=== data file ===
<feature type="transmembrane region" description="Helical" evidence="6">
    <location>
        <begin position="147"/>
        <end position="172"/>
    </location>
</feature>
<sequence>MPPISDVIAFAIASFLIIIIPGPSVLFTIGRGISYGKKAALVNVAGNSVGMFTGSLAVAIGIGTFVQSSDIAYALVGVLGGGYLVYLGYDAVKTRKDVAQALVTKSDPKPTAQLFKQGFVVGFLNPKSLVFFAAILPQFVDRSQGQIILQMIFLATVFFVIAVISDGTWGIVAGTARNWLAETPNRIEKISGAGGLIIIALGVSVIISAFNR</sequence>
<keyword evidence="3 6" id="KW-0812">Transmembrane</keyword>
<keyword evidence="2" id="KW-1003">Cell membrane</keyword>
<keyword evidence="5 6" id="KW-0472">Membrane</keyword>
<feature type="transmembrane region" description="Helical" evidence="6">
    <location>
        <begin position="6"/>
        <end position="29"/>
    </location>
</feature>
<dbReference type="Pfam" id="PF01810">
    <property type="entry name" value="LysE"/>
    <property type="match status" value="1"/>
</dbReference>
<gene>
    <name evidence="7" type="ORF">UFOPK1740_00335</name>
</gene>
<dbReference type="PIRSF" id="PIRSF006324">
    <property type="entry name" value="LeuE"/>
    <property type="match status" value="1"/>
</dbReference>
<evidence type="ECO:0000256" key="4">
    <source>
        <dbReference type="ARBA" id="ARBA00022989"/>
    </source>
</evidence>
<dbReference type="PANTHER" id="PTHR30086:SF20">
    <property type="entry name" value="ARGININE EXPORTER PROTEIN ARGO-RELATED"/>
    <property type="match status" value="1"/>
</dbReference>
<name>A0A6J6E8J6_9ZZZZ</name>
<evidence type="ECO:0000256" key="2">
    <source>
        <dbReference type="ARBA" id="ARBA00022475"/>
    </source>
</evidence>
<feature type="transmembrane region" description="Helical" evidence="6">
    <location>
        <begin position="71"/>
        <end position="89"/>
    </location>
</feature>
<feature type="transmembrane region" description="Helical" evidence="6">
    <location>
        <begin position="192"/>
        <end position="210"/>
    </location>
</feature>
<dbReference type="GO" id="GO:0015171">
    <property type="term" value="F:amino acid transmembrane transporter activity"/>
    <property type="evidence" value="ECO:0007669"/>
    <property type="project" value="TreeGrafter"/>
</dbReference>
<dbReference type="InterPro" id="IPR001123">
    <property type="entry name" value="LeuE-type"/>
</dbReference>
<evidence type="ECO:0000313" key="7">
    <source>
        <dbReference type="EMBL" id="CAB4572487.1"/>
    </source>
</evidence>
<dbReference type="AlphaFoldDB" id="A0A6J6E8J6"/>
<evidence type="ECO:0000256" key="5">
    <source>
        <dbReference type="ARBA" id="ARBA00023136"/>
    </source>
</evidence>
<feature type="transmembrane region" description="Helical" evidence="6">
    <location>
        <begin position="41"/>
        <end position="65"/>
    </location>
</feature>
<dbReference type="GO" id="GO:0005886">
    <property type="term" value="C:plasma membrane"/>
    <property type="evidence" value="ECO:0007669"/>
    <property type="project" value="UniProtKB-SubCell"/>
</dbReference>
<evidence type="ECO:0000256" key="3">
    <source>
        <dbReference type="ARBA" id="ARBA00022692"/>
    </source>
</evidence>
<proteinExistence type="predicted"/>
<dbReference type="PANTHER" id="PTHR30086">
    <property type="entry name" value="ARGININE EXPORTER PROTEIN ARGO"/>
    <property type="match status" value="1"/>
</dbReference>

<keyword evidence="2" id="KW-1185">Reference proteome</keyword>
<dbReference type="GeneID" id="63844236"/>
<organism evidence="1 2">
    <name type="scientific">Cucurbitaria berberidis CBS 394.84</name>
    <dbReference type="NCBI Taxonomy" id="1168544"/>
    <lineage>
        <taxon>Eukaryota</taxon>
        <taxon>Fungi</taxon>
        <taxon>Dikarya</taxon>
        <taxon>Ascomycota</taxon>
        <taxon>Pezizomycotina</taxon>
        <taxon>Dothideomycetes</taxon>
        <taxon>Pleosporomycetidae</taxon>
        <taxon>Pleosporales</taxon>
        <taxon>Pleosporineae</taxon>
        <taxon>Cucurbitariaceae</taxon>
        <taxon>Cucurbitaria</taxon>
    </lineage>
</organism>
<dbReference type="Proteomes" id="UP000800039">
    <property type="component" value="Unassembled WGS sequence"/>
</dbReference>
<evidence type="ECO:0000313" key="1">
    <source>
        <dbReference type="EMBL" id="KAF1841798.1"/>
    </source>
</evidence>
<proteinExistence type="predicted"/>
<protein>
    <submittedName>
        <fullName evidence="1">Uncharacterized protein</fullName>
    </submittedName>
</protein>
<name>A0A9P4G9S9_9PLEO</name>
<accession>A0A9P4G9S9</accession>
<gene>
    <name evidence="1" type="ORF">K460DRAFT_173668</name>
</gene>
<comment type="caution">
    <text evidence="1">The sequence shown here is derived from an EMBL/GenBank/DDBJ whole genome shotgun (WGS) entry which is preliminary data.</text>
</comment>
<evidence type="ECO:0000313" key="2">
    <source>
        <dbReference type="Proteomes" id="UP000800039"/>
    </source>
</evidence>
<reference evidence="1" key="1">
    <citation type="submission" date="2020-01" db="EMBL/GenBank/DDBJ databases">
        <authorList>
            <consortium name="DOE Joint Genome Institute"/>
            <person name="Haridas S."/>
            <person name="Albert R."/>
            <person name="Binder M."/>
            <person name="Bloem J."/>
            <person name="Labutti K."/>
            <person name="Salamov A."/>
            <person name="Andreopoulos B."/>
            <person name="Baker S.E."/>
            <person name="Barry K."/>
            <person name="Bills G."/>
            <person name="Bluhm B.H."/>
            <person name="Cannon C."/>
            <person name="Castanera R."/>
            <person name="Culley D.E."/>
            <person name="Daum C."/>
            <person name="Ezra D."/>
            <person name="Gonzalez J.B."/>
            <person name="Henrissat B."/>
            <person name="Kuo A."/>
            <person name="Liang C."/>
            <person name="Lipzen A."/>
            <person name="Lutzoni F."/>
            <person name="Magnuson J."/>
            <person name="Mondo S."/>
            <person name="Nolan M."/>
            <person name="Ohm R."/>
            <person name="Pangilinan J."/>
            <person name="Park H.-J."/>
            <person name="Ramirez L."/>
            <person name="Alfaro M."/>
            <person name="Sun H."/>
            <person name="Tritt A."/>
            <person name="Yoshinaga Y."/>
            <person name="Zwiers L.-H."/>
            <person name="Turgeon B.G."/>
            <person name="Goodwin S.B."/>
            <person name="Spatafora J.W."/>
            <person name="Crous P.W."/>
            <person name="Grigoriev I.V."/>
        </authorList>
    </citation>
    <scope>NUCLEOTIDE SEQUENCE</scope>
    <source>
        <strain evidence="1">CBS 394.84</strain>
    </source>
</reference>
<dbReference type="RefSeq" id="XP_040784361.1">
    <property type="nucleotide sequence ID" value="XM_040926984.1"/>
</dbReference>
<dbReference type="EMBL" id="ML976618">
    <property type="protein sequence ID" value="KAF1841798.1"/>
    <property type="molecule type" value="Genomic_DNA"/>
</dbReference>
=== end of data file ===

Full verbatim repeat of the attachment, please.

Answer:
<feature type="transmembrane region" description="Helical" evidence="6">
    <location>
        <begin position="147"/>
        <end position="172"/>
    </location>
</feature>
<sequence>MPPISDVIAFAIASFLIIIIPGPSVLFTIGRGISYGKKAALVNVAGNSVGMFTGSLAVAIGIGTFVQSSDIAYALVGVLGGGYLVYLGYDAVKTRKDVAQALVTKSDPKPTAQLFKQGFVVGFLNPKSLVFFAAILPQFVDRSQGQIILQMIFLATVFFVIAVISDGTWGIVAGTARNWLAETPNRIEKISGAGGLIIIALGVSVIISAFNR</sequence>
<keyword evidence="3 6" id="KW-0812">Transmembrane</keyword>
<keyword evidence="2" id="KW-1003">Cell membrane</keyword>
<keyword evidence="5 6" id="KW-0472">Membrane</keyword>
<feature type="transmembrane region" description="Helical" evidence="6">
    <location>
        <begin position="6"/>
        <end position="29"/>
    </location>
</feature>
<dbReference type="Pfam" id="PF01810">
    <property type="entry name" value="LysE"/>
    <property type="match status" value="1"/>
</dbReference>
<gene>
    <name evidence="7" type="ORF">UFOPK1740_00335</name>
</gene>
<dbReference type="PIRSF" id="PIRSF006324">
    <property type="entry name" value="LeuE"/>
    <property type="match status" value="1"/>
</dbReference>
<evidence type="ECO:0000256" key="4">
    <source>
        <dbReference type="ARBA" id="ARBA00022989"/>
    </source>
</evidence>
<dbReference type="PANTHER" id="PTHR30086:SF20">
    <property type="entry name" value="ARGININE EXPORTER PROTEIN ARGO-RELATED"/>
    <property type="match status" value="1"/>
</dbReference>
<name>A0A6J6E8J6_9ZZZZ</name>
<evidence type="ECO:0000256" key="2">
    <source>
        <dbReference type="ARBA" id="ARBA00022475"/>
    </source>
</evidence>
<feature type="transmembrane region" description="Helical" evidence="6">
    <location>
        <begin position="71"/>
        <end position="89"/>
    </location>
</feature>
<feature type="transmembrane region" description="Helical" evidence="6">
    <location>
        <begin position="192"/>
        <end position="210"/>
    </location>
</feature>
<dbReference type="GO" id="GO:0015171">
    <property type="term" value="F:amino acid transmembrane transporter activity"/>
    <property type="evidence" value="ECO:0007669"/>
    <property type="project" value="TreeGrafter"/>
</dbReference>
<dbReference type="InterPro" id="IPR001123">
    <property type="entry name" value="LeuE-type"/>
</dbReference>
<evidence type="ECO:0000313" key="7">
    <source>
        <dbReference type="EMBL" id="CAB4572487.1"/>
    </source>
</evidence>
<dbReference type="AlphaFoldDB" id="A0A6J6E8J6"/>
<evidence type="ECO:0000256" key="5">
    <source>
        <dbReference type="ARBA" id="ARBA00023136"/>
    </source>
</evidence>
<feature type="transmembrane region" description="Helical" evidence="6">
    <location>
        <begin position="41"/>
        <end position="65"/>
    </location>
</feature>
<dbReference type="GO" id="GO:0005886">
    <property type="term" value="C:plasma membrane"/>
    <property type="evidence" value="ECO:0007669"/>
    <property type="project" value="UniProtKB-SubCell"/>
</dbReference>
<evidence type="ECO:0000256" key="3">
    <source>
        <dbReference type="ARBA" id="ARBA00022692"/>
    </source>
</evidence>
<proteinExistence type="predicted"/>
<dbReference type="PANTHER" id="PTHR30086">
    <property type="entry name" value="ARGININE EXPORTER PROTEIN ARGO"/>
    <property type="match status" value="1"/>
</dbReference>

<keyword evidence="2" id="KW-1185">Reference proteome</keyword>
<dbReference type="GeneID" id="63844236"/>
<organism evidence="1 2">
    <name type="scientific">Cucurbitaria berberidis CBS 394.84</name>
    <dbReference type="NCBI Taxonomy" id="1168544"/>
    <lineage>
        <taxon>Eukaryota</taxon>
        <taxon>Fungi</taxon>
        <taxon>Dikarya</taxon>
        <taxon>Ascomycota</taxon>
        <taxon>Pezizomycotina</taxon>
        <taxon>Dothideomycetes</taxon>
        <taxon>Pleosporomycetidae</taxon>
        <taxon>Pleosporales</taxon>
        <taxon>Pleosporineae</taxon>
        <taxon>Cucurbitariaceae</taxon>
        <taxon>Cucurbitaria</taxon>
    </lineage>
</organism>
<dbReference type="Proteomes" id="UP000800039">
    <property type="component" value="Unassembled WGS sequence"/>
</dbReference>
<evidence type="ECO:0000313" key="1">
    <source>
        <dbReference type="EMBL" id="KAF1841798.1"/>
    </source>
</evidence>
<proteinExistence type="predicted"/>
<protein>
    <submittedName>
        <fullName evidence="1">Uncharacterized protein</fullName>
    </submittedName>
</protein>
<name>A0A9P4G9S9_9PLEO</name>
<accession>A0A9P4G9S9</accession>
<gene>
    <name evidence="1" type="ORF">K460DRAFT_173668</name>
</gene>
<comment type="caution">
    <text evidence="1">The sequence shown here is derived from an EMBL/GenBank/DDBJ whole genome shotgun (WGS) entry which is preliminary data.</text>
</comment>
<evidence type="ECO:0000313" key="2">
    <source>
        <dbReference type="Proteomes" id="UP000800039"/>
    </source>
</evidence>
<reference evidence="1" key="1">
    <citation type="submission" date="2020-01" db="EMBL/GenBank/DDBJ databases">
        <authorList>
            <consortium name="DOE Joint Genome Institute"/>
            <person name="Haridas S."/>
            <person name="Albert R."/>
            <person name="Binder M."/>
            <person name="Bloem J."/>
            <person name="Labutti K."/>
            <person name="Salamov A."/>
            <person name="Andreopoulos B."/>
            <person name="Baker S.E."/>
            <person name="Barry K."/>
            <person name="Bills G."/>
            <person name="Bluhm B.H."/>
            <person name="Cannon C."/>
            <person name="Castanera R."/>
            <person name="Culley D.E."/>
            <person name="Daum C."/>
            <person name="Ezra D."/>
            <person name="Gonzalez J.B."/>
            <person name="Henrissat B."/>
            <person name="Kuo A."/>
            <person name="Liang C."/>
            <person name="Lipzen A."/>
            <person name="Lutzoni F."/>
            <person name="Magnuson J."/>
            <person name="Mondo S."/>
            <person name="Nolan M."/>
            <person name="Ohm R."/>
            <person name="Pangilinan J."/>
            <person name="Park H.-J."/>
            <person name="Ramirez L."/>
            <person name="Alfaro M."/>
            <person name="Sun H."/>
            <person name="Tritt A."/>
            <person name="Yoshinaga Y."/>
            <person name="Zwiers L.-H."/>
            <person name="Turgeon B.G."/>
            <person name="Goodwin S.B."/>
            <person name="Spatafora J.W."/>
            <person name="Crous P.W."/>
            <person name="Grigoriev I.V."/>
        </authorList>
    </citation>
    <scope>NUCLEOTIDE SEQUENCE</scope>
    <source>
        <strain evidence="1">CBS 394.84</strain>
    </source>
</reference>
<dbReference type="RefSeq" id="XP_040784361.1">
    <property type="nucleotide sequence ID" value="XM_040926984.1"/>
</dbReference>
<dbReference type="EMBL" id="ML976618">
    <property type="protein sequence ID" value="KAF1841798.1"/>
    <property type="molecule type" value="Genomic_DNA"/>
</dbReference>